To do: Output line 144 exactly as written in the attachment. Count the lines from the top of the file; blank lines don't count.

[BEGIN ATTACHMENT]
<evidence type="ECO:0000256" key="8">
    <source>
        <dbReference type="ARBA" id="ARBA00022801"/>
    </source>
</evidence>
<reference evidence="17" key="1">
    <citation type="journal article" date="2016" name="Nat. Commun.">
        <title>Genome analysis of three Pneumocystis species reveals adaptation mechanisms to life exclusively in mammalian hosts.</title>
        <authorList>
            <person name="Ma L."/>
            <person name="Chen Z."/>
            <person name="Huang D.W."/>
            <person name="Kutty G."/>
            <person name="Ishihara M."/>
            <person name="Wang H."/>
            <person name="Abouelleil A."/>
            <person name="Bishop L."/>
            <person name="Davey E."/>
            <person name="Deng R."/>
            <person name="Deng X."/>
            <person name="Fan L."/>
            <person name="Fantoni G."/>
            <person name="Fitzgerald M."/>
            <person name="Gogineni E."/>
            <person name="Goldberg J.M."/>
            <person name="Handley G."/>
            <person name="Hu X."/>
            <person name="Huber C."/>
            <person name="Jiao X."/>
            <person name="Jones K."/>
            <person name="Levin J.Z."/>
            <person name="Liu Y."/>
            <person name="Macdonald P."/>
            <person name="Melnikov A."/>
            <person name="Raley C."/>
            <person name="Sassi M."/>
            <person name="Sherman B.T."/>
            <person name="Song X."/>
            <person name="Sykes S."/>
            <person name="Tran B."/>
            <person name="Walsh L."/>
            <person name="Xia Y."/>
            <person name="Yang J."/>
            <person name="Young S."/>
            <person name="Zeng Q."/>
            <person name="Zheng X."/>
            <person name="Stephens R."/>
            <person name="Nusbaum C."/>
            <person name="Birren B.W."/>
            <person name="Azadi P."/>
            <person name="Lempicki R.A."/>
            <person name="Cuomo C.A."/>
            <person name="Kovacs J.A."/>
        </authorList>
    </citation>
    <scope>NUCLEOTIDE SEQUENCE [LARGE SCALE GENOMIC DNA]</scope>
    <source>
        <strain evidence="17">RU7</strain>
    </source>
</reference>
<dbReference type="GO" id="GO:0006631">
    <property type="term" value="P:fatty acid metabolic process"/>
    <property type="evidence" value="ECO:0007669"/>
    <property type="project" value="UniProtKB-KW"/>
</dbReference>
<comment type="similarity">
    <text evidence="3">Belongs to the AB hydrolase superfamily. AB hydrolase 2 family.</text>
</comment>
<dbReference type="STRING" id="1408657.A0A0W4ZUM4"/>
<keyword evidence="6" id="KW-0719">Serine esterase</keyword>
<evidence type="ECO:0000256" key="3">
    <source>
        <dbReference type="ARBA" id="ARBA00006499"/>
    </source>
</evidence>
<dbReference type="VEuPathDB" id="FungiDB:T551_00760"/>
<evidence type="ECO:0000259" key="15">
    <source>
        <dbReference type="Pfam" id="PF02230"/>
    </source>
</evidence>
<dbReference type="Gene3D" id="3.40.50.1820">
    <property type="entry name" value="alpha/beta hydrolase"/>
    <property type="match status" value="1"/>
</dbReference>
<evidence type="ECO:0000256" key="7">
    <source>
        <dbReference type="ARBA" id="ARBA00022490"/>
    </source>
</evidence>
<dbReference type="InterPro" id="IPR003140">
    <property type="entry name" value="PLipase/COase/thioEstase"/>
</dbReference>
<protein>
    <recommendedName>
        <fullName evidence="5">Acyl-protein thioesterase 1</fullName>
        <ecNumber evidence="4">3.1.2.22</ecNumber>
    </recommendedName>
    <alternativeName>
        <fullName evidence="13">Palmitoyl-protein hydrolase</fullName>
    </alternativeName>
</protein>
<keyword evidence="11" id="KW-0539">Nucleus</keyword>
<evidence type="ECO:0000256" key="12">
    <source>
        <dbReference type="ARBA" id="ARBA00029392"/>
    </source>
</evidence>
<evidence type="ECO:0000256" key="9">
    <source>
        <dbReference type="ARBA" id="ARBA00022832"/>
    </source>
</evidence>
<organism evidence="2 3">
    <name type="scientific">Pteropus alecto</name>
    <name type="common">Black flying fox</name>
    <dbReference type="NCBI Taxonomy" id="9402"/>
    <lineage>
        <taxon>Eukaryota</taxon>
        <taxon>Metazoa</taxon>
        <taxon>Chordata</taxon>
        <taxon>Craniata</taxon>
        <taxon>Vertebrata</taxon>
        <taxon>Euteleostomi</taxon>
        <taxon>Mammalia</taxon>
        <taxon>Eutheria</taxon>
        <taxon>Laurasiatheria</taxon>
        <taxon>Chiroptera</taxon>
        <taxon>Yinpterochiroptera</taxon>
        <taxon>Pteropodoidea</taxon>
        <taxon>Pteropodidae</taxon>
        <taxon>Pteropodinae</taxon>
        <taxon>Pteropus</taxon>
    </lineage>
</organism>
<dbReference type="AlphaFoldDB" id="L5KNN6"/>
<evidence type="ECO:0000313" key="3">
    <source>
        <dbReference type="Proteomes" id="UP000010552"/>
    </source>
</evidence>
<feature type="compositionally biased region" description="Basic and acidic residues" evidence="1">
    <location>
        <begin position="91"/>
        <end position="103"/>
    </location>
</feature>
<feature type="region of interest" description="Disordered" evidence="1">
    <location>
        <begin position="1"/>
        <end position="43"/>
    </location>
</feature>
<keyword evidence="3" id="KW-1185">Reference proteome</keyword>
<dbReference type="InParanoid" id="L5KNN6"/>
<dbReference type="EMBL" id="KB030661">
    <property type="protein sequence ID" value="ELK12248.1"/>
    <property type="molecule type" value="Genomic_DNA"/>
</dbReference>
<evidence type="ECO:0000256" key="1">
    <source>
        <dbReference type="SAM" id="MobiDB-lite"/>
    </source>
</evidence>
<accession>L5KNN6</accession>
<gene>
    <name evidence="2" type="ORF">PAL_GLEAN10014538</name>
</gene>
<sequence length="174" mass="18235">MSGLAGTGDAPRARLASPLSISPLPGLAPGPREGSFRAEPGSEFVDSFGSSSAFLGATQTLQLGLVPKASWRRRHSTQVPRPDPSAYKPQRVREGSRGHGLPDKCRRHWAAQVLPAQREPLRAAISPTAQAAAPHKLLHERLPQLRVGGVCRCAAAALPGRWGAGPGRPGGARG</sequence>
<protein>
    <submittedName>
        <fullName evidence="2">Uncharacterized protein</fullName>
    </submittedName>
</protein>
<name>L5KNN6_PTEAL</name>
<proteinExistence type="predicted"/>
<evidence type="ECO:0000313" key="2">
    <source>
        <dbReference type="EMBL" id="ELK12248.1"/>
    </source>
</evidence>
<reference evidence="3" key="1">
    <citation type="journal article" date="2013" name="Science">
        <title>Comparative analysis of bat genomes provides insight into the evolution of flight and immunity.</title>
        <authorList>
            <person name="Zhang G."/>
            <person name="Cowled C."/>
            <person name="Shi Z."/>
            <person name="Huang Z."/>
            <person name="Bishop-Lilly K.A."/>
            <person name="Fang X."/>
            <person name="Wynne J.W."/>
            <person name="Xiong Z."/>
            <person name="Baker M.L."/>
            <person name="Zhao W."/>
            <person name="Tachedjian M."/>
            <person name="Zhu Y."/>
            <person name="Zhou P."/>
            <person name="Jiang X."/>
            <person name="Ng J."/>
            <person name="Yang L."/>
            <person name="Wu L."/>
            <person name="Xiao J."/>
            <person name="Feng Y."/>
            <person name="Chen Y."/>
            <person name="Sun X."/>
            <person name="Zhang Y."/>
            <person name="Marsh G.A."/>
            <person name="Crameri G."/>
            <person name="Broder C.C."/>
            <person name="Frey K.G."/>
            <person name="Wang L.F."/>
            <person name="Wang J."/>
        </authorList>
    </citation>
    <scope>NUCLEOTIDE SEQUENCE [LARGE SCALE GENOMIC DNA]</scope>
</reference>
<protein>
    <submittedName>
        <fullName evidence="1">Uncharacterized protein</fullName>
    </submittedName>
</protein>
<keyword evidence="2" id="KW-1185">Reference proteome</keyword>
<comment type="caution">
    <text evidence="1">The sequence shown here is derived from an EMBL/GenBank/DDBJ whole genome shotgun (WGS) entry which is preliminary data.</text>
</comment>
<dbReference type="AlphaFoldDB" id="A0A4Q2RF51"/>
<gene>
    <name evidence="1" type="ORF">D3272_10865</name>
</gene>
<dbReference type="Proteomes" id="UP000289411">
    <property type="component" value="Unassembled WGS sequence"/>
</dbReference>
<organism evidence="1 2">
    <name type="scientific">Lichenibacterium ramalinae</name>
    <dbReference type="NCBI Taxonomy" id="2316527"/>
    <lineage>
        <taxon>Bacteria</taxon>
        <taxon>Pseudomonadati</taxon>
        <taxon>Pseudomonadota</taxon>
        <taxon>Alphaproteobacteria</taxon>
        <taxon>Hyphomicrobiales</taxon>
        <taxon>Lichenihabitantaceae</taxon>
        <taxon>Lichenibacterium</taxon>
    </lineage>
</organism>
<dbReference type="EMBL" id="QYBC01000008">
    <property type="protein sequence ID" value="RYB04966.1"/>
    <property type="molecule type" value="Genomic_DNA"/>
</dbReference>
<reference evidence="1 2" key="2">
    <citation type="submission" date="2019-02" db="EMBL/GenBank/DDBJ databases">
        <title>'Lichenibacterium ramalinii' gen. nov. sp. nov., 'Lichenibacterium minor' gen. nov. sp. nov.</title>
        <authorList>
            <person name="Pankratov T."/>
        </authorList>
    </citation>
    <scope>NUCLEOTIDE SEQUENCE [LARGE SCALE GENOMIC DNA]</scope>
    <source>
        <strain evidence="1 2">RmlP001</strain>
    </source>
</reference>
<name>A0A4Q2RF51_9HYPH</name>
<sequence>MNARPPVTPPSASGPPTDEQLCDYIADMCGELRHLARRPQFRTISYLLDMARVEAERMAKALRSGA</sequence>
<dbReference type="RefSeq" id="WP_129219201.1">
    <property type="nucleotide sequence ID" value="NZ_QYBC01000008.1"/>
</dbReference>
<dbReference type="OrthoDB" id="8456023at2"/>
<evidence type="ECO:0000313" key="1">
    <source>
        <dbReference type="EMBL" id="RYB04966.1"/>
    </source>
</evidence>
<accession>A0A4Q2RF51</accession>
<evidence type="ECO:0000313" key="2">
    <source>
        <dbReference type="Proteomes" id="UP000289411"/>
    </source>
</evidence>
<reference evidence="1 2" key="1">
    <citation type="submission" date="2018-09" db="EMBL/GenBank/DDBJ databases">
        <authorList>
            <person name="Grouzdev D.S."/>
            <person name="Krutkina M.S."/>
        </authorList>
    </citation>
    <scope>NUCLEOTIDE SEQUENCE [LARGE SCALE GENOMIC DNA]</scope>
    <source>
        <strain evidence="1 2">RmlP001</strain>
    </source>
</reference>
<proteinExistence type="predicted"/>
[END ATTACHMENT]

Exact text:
        <begin position="91"/>